2. Devil May Cry 4. We use the benchmark built into the game (it provides four results to be averaged out into the final result). Save the configuration file in the folder \Users\<username>\AppData\Local\CAPCOM\DEVILMAYCRY4. This test is run only one time, as stability of its results is very high.
  3. Far Cry 2 (Patch 1.01). We use the benchmark built into the game. All options are specified in the command line. The test is run five times, results obtained are averaged out.
  4. Grand Theft Auto IV (Patch 1.2.1). We use the benchmark built into the game. Save the files with game settings (1, 2, 3) into \Users\<username>\AppData\Local\Rockstar Games\GTA IV\Settings. The test is run five times, results obtained are averaged out.
  5. Left 4 Dead. We use the recorded fragment of the game from Guru3D (instructions included). Save the configuration file into <folder with the installed game>\left4dead\cfg. Start the game with the -dev option, then open console (~), and type 'timedemo guru3d.dem'. The test is run five times, results obtained are averaged out.
  6. Lost Planet: Extreme Condition DX10 Demo. We use the benchmark built into the game. Save the configuration file into the folder \Users\<username>\AppData\Local\CAPCOM\lostplanetTrial. It's a continuous benchmark, so we stop it after 15 minutes. Test results are captured from screen.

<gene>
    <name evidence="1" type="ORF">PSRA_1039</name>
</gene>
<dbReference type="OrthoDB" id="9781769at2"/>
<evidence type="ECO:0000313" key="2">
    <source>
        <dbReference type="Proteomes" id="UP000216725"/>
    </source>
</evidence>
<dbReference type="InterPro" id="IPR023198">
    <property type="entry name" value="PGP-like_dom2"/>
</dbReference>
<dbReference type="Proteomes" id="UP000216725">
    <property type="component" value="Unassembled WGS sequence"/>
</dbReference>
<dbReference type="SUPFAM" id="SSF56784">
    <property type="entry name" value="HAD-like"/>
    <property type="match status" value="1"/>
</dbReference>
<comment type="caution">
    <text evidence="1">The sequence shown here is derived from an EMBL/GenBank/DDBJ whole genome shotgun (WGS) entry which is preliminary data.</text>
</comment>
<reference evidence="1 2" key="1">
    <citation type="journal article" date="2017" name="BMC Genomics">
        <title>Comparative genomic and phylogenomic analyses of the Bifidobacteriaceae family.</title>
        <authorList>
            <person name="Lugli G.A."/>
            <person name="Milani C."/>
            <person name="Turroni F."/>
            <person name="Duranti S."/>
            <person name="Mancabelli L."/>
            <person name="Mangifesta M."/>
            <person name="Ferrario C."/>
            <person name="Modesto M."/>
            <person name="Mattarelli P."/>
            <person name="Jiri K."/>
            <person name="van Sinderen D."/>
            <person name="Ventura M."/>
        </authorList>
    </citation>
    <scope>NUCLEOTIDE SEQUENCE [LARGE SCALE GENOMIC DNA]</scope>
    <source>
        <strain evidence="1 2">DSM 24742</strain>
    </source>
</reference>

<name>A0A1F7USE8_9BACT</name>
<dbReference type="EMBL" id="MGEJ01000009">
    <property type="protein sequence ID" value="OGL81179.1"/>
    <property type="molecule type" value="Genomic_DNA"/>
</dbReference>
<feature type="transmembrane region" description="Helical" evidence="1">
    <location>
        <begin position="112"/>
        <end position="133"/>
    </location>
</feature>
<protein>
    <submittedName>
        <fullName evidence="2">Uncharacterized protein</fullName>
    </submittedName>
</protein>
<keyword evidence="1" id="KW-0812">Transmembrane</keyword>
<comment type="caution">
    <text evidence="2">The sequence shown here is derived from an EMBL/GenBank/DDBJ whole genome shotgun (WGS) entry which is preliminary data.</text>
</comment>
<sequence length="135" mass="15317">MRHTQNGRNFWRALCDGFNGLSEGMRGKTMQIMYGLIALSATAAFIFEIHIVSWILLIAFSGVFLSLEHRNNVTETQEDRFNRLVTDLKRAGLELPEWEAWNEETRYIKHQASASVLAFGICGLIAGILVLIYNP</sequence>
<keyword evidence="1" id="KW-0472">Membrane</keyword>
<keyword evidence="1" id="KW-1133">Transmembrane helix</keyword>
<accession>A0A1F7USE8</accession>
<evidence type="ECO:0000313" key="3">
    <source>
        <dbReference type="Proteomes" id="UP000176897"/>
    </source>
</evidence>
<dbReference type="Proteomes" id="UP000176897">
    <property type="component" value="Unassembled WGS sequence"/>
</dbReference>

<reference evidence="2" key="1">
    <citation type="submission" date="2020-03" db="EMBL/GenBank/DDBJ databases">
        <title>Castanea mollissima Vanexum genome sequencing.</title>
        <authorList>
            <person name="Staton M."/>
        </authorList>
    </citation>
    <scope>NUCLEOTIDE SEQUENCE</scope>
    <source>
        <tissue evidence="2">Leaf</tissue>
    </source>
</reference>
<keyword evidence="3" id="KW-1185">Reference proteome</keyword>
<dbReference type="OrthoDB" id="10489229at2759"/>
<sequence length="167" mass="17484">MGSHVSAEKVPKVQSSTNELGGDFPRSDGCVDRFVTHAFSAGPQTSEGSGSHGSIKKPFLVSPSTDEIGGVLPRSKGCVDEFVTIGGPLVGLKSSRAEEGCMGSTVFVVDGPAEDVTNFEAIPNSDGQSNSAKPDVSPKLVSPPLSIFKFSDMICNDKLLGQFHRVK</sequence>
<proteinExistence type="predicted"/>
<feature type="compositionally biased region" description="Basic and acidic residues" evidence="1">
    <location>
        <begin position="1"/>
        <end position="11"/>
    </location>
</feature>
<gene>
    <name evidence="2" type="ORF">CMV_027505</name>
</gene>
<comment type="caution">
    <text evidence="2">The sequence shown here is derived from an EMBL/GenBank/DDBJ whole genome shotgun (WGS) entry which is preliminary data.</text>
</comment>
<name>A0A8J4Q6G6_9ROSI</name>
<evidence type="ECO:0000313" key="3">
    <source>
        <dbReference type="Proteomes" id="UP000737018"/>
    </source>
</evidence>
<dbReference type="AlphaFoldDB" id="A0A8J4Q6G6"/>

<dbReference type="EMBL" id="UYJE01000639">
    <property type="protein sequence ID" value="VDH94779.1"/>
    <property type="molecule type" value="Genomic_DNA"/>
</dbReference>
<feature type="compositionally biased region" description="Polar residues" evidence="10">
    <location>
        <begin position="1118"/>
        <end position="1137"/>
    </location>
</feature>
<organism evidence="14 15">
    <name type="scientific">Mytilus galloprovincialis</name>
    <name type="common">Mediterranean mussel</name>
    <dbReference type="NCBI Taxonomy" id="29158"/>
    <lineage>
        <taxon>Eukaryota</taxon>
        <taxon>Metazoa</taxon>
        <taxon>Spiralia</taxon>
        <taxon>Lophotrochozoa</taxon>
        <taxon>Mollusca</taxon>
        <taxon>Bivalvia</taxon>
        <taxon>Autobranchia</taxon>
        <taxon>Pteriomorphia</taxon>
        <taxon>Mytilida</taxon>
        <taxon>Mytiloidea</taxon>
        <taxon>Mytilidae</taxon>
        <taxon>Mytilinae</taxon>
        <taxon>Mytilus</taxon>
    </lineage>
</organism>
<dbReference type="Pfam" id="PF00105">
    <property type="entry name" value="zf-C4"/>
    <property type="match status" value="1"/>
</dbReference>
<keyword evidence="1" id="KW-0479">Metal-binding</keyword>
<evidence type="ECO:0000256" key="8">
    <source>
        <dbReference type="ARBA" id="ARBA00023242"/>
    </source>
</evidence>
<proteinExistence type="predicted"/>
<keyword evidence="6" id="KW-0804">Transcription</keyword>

7. S.T.A.L.K.E.R.: Clear Sky. DirectX 10 benchmark from game developers. Import the test configuration file into the register. The intermediate total is calculated as arithmetic average of daybenchmark, nightbenchmark, rainbenchmark, and sunshaftbenchmark results. This test is run five times, and the final result is calculated as arithmetic average of five intermediate results.
  8. Unreal Tournament 3 (Patch 4) + Titan Pack. We use the integrated benchmark (imitation of the network game, when all players are controlled by the computer) with the CTF-FacingWorlds map (eight players, 20 minutes). Config files: unpack the first file into \Users\<username>\Documents\My Games\Unreal Tournament 3\UTGame\Config, the second file into \Program Files (x86)\Unreal Tournament 3\UTGame\Config, the third into \Program Files (x86)\Unreal Tournament 3\Engine\Config.
  9. World in Conflict (Patch 1.010). We use the benchmark built into the game. Save the configuration file into \Users\<username>\Documents\World in Conflict. The test is run five times, results obtained are averaged out.

Group 2: Game tests for computers with integrated graphics cores.

  1. Call of Duty 2 (Patch 1.3). We use the recorded fragment of the game from techPowerUp.com (test instructions included). Save the configuration file into the folder \Program Files (x86)\Call of Duty 2\main\players\<username in the game>. The test is run five times, results obtained are averaged out.